New research in mice shows how microbes in the intestines can influence the ability to unlearn fear responses. The study yields detailed clues on the cellular and molecular mechanisms that connect the gut and the brain.
Over the past 10–20 years, scientists have observed how the bacteria that live in and on the human body influence health.
Evidence has emerged of how disruption to these microbial communities links to disease and even to behavioral changes.
These associations are also evident in the relationships between certain autoimmune disorders and psychiatric conditions.
However, although these investigations have confirmed the existence of a gut-brain axis, the mechanisms that underpin it have been unclear.
The new study, which features in a recent Nature paper, offers unprecedented detail of the cellular and molecular processes that connect gut microbes and brain cells.
"No one yet has understood how IBD and other chronic gastrointestinal conditions influence behavior and mental health," says co-senior study author David Artis, a professor of immunology and director of IBD research at Weill Cornell Medicine in New York City.
"Our study is the beginning of a new way to understand the whole picture," he adds.
Learning and forgetting
For the study, Prof. Artis and colleagues used mice to find out how gut microbe disruption affects brain cells.
They drew on their expertise in animal behavior, gene sequencing, and cell chemistry.
The investigation focused on how well the animals were able to learn and forget a fear trigger using an experiment that scientists call "fear conditioning and extinction learning."
In the experiment, mice learn to associate an electric shock on the paw with the simultaneous sounding of a tone.
Eventually, the tone by itself can elicit the same fear response as the electric shock.
After repeated exposure to the tone without an accompanying electric shock, mice tend to forget the association. This is because their brains update themselves to the fact that the threat no longer exists.
However, the researchers found that mice whose guts were germ free from birth, or whose gut microbes had been vastly reduced due to antibiotic treatment, showed a marked reduction in the ability to learn that the threat was no longer present. In other words, their brains were not updating to the new conditions.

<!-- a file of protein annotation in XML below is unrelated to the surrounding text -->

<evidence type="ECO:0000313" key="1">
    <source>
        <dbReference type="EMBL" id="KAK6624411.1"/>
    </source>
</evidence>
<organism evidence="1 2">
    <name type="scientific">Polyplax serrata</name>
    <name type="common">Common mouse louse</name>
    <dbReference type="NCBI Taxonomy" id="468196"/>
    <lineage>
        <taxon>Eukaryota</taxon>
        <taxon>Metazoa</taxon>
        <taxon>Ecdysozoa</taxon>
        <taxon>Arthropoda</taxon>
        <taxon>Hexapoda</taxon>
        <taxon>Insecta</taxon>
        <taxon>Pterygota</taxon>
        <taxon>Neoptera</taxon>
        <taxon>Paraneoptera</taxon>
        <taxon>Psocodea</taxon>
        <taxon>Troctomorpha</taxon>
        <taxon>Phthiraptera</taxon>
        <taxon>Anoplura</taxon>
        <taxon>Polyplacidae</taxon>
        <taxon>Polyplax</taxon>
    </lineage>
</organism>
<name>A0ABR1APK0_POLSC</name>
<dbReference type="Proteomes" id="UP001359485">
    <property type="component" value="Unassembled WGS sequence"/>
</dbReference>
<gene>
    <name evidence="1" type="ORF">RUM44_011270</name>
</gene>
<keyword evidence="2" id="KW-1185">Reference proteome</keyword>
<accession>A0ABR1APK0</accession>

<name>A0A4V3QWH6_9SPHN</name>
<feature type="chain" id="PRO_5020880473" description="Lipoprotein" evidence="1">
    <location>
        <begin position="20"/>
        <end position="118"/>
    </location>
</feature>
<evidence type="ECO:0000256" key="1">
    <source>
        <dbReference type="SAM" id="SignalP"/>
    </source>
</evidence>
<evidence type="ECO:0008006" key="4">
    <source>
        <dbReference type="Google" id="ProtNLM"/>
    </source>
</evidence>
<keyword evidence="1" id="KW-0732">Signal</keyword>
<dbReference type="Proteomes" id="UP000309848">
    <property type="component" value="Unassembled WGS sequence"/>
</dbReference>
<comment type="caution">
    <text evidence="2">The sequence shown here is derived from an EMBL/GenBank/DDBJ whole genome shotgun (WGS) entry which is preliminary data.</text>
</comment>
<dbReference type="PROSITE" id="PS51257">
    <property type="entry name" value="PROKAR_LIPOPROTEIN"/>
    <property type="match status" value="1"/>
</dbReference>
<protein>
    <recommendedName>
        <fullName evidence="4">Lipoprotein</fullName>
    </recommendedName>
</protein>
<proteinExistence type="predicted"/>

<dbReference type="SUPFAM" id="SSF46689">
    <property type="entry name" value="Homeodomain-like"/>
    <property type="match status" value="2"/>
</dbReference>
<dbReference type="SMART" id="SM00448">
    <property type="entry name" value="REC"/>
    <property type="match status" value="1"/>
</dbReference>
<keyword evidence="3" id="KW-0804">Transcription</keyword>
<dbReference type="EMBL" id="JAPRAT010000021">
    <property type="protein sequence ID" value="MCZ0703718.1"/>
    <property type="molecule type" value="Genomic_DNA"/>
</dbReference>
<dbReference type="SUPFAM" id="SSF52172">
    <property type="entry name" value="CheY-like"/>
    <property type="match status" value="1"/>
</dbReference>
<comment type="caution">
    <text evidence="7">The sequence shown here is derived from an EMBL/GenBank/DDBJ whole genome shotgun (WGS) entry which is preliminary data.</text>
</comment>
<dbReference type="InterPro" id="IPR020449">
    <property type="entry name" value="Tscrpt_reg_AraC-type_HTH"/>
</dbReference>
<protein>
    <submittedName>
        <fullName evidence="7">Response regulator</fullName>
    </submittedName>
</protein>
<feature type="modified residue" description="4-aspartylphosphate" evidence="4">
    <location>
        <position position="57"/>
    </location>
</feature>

Altered genes in microglia
A genetic investigation of the microglia in the animals' brains shed some light on the molecular mechanism behind this effect.
The researchers looked at gene expression in the medial prefrontal cortex (mPFC), "an area of the brain known to be crucial for extinction learning."
Microglia are immune cells that live in the brain and play numerous roles in its development and function.
One of their jobs is to help stimulate and prune the connections between neurons, or nerve cells, to remodel brain circuits.
The researchers found that the absence of gut microbes altered the gene expression of microglia in the mice's mPFC in such a way that it disturbed how neurons normally form and eliminate connections during learning and forgetting.
The team also found substantial changes in brain chemicals in the mice lacking gut microbes, such as altered levels of molecules that have a role in neuropsychiatric conditions such as autism and schizophrenia.
Restoring gut bacteria only works early in life
The researchers also ran experiments in which they restored gut bacteria in the germ free mice at various ages.
They found that it was possible for these mice to unlearn a conditioned fear response, but only if they restored their gut bacteria just after birth.
They saw this as an important find, as many psychiatric conditions associated with autoimmunity also have links with problems that occur in the early stages of brain development.
"The gut-brain axis impacts every single human being, every day of their lives," Prof. Artis remarks.
Although it is too soon to be sure, co-principal investigator Dr. Conor Liston suggests that with further studies, these findings will eventually lead to new treatment targets.
"That's something we will need to test going forward," he says.
Prof. David Artis